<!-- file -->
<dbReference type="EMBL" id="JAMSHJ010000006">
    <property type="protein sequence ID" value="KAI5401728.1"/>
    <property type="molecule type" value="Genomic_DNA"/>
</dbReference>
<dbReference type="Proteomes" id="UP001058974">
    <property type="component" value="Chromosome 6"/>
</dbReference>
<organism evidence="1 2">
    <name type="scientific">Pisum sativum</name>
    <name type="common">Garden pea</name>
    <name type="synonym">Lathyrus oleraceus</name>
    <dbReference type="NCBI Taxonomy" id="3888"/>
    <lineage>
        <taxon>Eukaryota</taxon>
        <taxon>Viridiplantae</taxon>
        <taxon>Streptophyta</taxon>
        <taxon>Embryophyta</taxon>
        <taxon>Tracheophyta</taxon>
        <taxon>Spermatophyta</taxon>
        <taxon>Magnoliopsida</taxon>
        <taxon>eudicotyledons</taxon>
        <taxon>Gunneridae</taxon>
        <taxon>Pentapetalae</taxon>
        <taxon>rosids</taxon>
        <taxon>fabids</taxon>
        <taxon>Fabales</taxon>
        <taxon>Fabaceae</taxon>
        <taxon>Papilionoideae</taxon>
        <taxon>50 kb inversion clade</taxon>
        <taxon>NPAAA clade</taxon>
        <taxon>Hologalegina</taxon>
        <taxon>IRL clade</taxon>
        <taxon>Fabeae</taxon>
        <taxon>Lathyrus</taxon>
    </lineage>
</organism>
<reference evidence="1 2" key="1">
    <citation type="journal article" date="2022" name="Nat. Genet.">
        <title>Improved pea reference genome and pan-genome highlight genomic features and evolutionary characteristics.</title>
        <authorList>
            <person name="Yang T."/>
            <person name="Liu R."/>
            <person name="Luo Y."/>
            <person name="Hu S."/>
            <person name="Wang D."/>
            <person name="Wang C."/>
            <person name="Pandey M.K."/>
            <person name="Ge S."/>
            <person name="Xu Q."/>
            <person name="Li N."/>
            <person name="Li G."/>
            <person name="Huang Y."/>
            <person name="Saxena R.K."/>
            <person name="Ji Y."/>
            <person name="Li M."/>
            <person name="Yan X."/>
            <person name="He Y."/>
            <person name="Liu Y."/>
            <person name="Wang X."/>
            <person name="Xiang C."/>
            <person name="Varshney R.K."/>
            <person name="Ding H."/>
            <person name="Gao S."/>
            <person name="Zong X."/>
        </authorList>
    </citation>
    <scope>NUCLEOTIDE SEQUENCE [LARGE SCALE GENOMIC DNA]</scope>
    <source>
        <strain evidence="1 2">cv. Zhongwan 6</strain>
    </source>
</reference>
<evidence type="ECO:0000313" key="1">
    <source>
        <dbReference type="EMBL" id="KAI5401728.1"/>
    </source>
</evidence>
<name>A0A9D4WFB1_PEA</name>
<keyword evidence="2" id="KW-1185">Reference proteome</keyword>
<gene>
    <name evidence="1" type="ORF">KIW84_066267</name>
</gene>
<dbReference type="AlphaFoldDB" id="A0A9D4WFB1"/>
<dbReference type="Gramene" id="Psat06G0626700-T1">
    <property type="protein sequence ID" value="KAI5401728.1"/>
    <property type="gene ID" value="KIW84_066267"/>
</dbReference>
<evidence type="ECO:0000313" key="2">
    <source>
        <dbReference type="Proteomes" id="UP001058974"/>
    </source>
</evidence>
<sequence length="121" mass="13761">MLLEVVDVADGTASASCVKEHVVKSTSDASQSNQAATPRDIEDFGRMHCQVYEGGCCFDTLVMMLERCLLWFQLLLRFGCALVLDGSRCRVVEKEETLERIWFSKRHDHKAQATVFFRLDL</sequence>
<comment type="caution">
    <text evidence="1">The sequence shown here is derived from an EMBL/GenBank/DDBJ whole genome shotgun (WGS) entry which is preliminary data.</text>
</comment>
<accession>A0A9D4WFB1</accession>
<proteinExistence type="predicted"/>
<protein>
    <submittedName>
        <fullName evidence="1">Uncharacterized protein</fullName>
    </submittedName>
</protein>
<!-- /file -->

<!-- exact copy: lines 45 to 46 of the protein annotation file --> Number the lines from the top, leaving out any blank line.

            <person name="Wang D."/>
            <person name="Wang C."/>